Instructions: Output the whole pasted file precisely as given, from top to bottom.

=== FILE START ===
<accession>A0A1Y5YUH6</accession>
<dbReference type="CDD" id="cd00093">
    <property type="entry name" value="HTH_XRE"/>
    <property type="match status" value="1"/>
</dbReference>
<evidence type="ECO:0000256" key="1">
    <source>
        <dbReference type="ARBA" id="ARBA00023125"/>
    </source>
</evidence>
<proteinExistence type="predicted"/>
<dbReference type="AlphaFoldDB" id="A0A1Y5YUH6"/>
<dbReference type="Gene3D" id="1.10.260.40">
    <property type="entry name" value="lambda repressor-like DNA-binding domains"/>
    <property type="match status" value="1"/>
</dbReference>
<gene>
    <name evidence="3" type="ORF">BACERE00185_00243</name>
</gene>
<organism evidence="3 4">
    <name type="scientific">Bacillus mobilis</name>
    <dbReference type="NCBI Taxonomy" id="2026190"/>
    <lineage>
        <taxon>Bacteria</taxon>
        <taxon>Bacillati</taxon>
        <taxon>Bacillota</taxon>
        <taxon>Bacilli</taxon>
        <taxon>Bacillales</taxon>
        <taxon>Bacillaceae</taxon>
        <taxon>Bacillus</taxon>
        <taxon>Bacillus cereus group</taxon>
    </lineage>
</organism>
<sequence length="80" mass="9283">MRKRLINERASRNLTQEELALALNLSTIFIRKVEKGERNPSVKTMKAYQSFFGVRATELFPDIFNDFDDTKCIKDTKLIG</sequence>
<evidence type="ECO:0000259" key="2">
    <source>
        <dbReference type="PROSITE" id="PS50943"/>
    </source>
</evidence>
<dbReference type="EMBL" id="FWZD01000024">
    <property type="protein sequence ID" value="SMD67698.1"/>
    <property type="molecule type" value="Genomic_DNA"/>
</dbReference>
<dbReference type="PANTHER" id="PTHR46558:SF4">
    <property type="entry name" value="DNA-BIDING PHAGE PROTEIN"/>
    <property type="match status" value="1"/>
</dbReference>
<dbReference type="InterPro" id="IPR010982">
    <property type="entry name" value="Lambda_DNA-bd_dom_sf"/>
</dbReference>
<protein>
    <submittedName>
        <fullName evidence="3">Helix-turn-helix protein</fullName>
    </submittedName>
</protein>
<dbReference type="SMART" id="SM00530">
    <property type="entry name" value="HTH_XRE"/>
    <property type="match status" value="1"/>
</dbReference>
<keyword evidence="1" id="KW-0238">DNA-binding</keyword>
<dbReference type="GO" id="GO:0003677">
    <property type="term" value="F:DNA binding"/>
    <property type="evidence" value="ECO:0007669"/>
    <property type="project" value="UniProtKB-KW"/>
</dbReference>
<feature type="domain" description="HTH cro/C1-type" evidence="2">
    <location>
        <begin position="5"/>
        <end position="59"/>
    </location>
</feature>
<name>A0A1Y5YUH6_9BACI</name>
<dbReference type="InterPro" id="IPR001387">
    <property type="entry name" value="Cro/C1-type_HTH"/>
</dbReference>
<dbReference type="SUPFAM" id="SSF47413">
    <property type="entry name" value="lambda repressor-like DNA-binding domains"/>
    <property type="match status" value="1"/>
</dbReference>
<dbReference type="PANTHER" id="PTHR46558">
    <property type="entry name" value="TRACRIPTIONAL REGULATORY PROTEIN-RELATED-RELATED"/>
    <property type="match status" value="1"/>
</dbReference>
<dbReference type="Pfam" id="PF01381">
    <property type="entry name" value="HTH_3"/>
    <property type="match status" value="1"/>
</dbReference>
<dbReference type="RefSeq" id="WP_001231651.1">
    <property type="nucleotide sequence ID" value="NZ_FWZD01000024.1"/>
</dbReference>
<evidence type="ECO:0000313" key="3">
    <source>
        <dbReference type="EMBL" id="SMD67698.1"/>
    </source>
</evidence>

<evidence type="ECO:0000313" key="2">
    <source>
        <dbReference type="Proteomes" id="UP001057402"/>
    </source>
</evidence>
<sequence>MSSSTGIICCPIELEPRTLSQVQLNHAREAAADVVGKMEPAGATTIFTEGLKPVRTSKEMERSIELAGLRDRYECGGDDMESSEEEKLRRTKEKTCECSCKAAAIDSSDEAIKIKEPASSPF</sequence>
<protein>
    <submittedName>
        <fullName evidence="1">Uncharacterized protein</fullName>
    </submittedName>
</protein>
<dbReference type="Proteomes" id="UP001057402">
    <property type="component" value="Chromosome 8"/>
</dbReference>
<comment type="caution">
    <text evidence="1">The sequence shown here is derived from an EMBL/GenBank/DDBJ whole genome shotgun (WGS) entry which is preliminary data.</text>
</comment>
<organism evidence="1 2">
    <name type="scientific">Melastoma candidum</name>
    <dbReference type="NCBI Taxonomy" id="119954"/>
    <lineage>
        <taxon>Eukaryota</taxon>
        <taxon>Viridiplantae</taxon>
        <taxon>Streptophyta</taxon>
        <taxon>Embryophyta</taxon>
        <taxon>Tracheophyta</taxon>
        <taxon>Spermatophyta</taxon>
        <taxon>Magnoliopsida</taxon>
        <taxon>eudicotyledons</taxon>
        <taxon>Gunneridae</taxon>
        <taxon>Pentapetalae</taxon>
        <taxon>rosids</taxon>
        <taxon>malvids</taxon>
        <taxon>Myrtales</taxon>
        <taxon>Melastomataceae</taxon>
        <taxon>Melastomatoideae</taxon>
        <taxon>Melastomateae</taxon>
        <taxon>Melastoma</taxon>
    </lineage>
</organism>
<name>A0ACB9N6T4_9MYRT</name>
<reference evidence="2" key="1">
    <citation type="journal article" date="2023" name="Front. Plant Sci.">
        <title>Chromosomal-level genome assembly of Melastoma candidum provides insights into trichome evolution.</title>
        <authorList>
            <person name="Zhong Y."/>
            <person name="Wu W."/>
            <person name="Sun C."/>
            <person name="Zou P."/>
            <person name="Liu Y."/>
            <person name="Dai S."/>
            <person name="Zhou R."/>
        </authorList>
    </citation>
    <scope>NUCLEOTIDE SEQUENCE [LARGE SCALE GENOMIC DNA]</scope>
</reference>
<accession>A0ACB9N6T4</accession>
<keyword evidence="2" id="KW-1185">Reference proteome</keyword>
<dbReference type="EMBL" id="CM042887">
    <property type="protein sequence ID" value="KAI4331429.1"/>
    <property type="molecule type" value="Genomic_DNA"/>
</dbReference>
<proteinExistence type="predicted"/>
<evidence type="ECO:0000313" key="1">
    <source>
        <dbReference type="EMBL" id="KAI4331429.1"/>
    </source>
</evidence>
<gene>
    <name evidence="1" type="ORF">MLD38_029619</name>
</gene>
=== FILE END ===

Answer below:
<accession>A0A1Y5YUH6</accession>
<dbReference type="CDD" id="cd00093">
    <property type="entry name" value="HTH_XRE"/>
    <property type="match status" value="1"/>
</dbReference>
<evidence type="ECO:0000256" key="1">
    <source>
        <dbReference type="ARBA" id="ARBA00023125"/>
    </source>
</evidence>
<proteinExistence type="predicted"/>
<dbReference type="AlphaFoldDB" id="A0A1Y5YUH6"/>
<dbReference type="Gene3D" id="1.10.260.40">
    <property type="entry name" value="lambda repressor-like DNA-binding domains"/>
    <property type="match status" value="1"/>
</dbReference>
<gene>
    <name evidence="3" type="ORF">BACERE00185_00243</name>
</gene>
<organism evidence="3 4">
    <name type="scientific">Bacillus mobilis</name>
    <dbReference type="NCBI Taxonomy" id="2026190"/>
    <lineage>
        <taxon>Bacteria</taxon>
        <taxon>Bacillati</taxon>
        <taxon>Bacillota</taxon>
        <taxon>Bacilli</taxon>
        <taxon>Bacillales</taxon>
        <taxon>Bacillaceae</taxon>
        <taxon>Bacillus</taxon>
        <taxon>Bacillus cereus group</taxon>
    </lineage>
</organism>
<sequence length="80" mass="9283">MRKRLINERASRNLTQEELALALNLSTIFIRKVEKGERNPSVKTMKAYQSFFGVRATELFPDIFNDFDDTKCIKDTKLIG</sequence>
<evidence type="ECO:0000259" key="2">
    <source>
        <dbReference type="PROSITE" id="PS50943"/>
    </source>
</evidence>
<dbReference type="EMBL" id="FWZD01000024">
    <property type="protein sequence ID" value="SMD67698.1"/>
    <property type="molecule type" value="Genomic_DNA"/>
</dbReference>
<dbReference type="PANTHER" id="PTHR46558:SF4">
    <property type="entry name" value="DNA-BIDING PHAGE PROTEIN"/>
    <property type="match status" value="1"/>
</dbReference>
<dbReference type="InterPro" id="IPR010982">
    <property type="entry name" value="Lambda_DNA-bd_dom_sf"/>
</dbReference>
<protein>
    <submittedName>
        <fullName evidence="3">Helix-turn-helix protein</fullName>
    </submittedName>
</protein>
<dbReference type="SMART" id="SM00530">
    <property type="entry name" value="HTH_XRE"/>
    <property type="match status" value="1"/>
</dbReference>
<keyword evidence="1" id="KW-0238">DNA-binding</keyword>
<dbReference type="GO" id="GO:0003677">
    <property type="term" value="F:DNA binding"/>
    <property type="evidence" value="ECO:0007669"/>
    <property type="project" value="UniProtKB-KW"/>
</dbReference>
<feature type="domain" description="HTH cro/C1-type" evidence="2">
    <location>
        <begin position="5"/>
        <end position="59"/>
    </location>
</feature>
<name>A0A1Y5YUH6_9BACI</name>
<dbReference type="InterPro" id="IPR001387">
    <property type="entry name" value="Cro/C1-type_HTH"/>
</dbReference>
<dbReference type="SUPFAM" id="SSF47413">
    <property type="entry name" value="lambda repressor-like DNA-binding domains"/>
    <property type="match status" value="1"/>
</dbReference>
<dbReference type="PANTHER" id="PTHR46558">
    <property type="entry name" value="TRACRIPTIONAL REGULATORY PROTEIN-RELATED-RELATED"/>
    <property type="match status" value="1"/>
</dbReference>
<dbReference type="Pfam" id="PF01381">
    <property type="entry name" value="HTH_3"/>
    <property type="match status" value="1"/>
</dbReference>
<dbReference type="RefSeq" id="WP_001231651.1">
    <property type="nucleotide sequence ID" value="NZ_FWZD01000024.1"/>
</dbReference>
<evidence type="ECO:0000313" key="3">
    <source>
        <dbReference type="EMBL" id="SMD67698.1"/>
    </source>
</evidence>

<evidence type="ECO:0000313" key="2">
    <source>
        <dbReference type="Proteomes" id="UP001057402"/>
    </source>
</evidence>
<sequence>MSSSTGIICCPIELEPRTLSQVQLNHAREAAADVVGKMEPAGATTIFTEGLKPVRTSKEMERSIELAGLRDRYECGGDDMESSEEEKLRRTKEKTCECSCKAAAIDSSDEAIKIKEPASSPF</sequence>
<protein>
    <submittedName>
        <fullName evidence="1">Uncharacterized protein</fullName>
    </submittedName>
</protein>
<dbReference type="Proteomes" id="UP001057402">
    <property type="component" value="Chromosome 8"/>
</dbReference>
<comment type="caution">
    <text evidence="1">The sequence shown here is derived from an EMBL/GenBank/DDBJ whole genome shotgun (WGS) entry which is preliminary data.</text>
</comment>
<organism evidence="1 2">
    <name type="scientific">Melastoma candidum</name>
    <dbReference type="NCBI Taxonomy" id="119954"/>
    <lineage>
        <taxon>Eukaryota</taxon>
        <taxon>Viridiplantae</taxon>
        <taxon>Streptophyta</taxon>
        <taxon>Embryophyta</taxon>
        <taxon>Tracheophyta</taxon>
        <taxon>Spermatophyta</taxon>
        <taxon>Magnoliopsida</taxon>
        <taxon>eudicotyledons</taxon>
        <taxon>Gunneridae</taxon>
        <taxon>Pentapetalae</taxon>
        <taxon>rosids</taxon>
        <taxon>malvids</taxon>
        <taxon>Myrtales</taxon>
        <taxon>Melastomataceae</taxon>
        <taxon>Melastomatoideae</taxon>
        <taxon>Melastomateae</taxon>
        <taxon>Melastoma</taxon>
    </lineage>
</organism>
<name>A0ACB9N6T4_9MYRT</name>
<reference evidence="2" key="1">
    <citation type="journal article" date="2023" name="Front. Plant Sci.">
        <title>Chromosomal-level genome assembly of Melastoma candidum provides insights into trichome evolution.</title>
        <authorList>
            <person name="Zhong Y."/>
            <person name="Wu W."/>
            <person name="Sun C."/>
            <person name="Zou P."/>
            <person name="Liu Y."/>
            <person name="Dai S."/>
            <person name="Zhou R."/>
        </authorList>
    </citation>
    <scope>NUCLEOTIDE SEQUENCE [LARGE SCALE GENOMIC DNA]</scope>
</reference>
<accession>A0ACB9N6T4</accession>
<keyword evidence="2" id="KW-1185">Reference proteome</keyword>
<dbReference type="EMBL" id="CM042887">
    <property type="protein sequence ID" value="KAI4331429.1"/>
    <property type="molecule type" value="Genomic_DNA"/>
</dbReference>
<proteinExistence type="predicted"/>
<evidence type="ECO:0000313" key="1">
    <source>
        <dbReference type="EMBL" id="KAI4331429.1"/>
    </source>
</evidence>
<gene>
    <name evidence="1" type="ORF">MLD38_029619</name>
</gene>